As the armed forces and security services manage to control, to a certain extent, the terror threat, the Greater North Africa region is facing unprecedented political tension, social stress and economic despair. Data for all countries in the North Africa zone, extending to the Sahel, look awful. On the economic front, all nations in the region as facing growing budget and trade deficits, dangerously accumulating debts, and currencies that have consistently weakened over the past years. All of them are having hard time attracting foreign investors and stress is on the rise everywhere.
Economically, Morocco is facing challenges that threaten its 2017 economic growth, with potential impact on broader society. For instance, GDP growth was its slowest in a decade in 2016 at 1.1%. The government insists it will do better in 2017 and expects some rubber-band effect this year. But let’s face it, with FDI down 28% and foreign debt reached $32 billion in mid-2016, what is Morocco doing to recover its lost ground. Many other statistics show the potential for a difficult year to come. Although a divided government may not mean anything since key decisions come from the King, the difficulties of Prime Minister Benkirane to form a government are symptomatic of an executive branch poorly prepared to make coherent policy decisions and a legislature likely to be divided as well.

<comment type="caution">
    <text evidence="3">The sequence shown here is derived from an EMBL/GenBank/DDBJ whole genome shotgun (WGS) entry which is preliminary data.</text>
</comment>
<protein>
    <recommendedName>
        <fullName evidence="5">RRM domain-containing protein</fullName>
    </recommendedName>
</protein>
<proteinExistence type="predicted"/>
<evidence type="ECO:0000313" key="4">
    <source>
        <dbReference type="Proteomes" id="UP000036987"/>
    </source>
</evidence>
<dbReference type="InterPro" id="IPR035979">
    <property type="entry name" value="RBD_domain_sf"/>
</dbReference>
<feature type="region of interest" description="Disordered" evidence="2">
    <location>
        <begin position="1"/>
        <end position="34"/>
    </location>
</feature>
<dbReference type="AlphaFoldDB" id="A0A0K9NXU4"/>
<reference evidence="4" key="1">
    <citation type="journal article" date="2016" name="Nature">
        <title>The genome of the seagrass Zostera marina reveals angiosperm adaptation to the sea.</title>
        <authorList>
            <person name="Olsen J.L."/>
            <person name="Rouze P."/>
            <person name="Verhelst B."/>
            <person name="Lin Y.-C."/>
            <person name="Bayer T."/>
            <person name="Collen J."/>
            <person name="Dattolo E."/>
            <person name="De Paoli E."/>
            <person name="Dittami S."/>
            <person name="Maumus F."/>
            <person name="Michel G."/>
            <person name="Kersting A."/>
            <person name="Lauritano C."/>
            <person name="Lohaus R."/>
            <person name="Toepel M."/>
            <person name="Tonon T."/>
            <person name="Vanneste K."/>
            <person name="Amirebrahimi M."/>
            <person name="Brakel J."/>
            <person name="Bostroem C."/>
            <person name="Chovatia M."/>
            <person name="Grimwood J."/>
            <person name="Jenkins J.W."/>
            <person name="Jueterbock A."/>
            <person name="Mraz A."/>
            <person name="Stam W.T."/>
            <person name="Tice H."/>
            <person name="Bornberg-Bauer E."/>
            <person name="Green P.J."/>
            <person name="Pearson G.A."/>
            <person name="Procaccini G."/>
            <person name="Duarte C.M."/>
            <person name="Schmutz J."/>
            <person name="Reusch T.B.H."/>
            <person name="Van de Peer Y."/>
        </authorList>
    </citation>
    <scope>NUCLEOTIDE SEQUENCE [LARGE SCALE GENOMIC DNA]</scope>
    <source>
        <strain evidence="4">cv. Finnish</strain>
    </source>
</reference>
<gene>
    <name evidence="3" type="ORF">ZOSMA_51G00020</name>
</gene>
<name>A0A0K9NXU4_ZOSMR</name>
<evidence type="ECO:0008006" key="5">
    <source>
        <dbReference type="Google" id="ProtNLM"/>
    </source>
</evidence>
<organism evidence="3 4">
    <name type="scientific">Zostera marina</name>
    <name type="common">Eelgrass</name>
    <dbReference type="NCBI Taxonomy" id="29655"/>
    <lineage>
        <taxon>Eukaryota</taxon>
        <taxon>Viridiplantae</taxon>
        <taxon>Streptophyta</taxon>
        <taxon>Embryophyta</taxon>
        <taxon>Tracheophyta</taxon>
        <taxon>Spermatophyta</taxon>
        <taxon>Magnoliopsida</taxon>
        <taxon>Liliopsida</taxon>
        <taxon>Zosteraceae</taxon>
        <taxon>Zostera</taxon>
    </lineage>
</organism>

Algeria’s economy is perhaps in a tougher position considering its oil fortunes have dwindled rapidly these past years owing to the drastic fall in oil prices. A recent recovery in oil prices remains to be confirmed. But the country’s biggest problem is its politics. Its President’s illness, resulting in his virtual disappearance from public eye has allowed his entourage to take center stage and call the shots, constitutes the country’s biggest wildcard related to its stability.
Tunisia’s economy too is in distress. Its budget and trade deficits have been increasing, FDI was down 7% in 2016, tourism revenues have been down by over 8%, and the country’s political leaders have been making visits to Saudi Arabia, seeking some help. Yet the country’s biggest security problem is the predicted return of a large number of militants from war zones in Syria and Libya. They are some 6,500 Tunisians out there fighting abroad, and their return could spell trouble.
Libya’s economy is non-existent and this year, it will be war as usual. Strong man Haftar is working to become the next Muamar Gaddafi, and has gotten support from Moscow, Riyadh, Cairo and many others whose priorities may not meet those of the Libyan people.
And then there is Trump and Theresa May, and even may be French nationalist Marine Le Pen. All of these will form the basics of yet another cycle of uncertainty for the region.
This week’s issue address a series of pain points facing North Africa. Download the issue here, and as usual, send us your feedback at email@example.com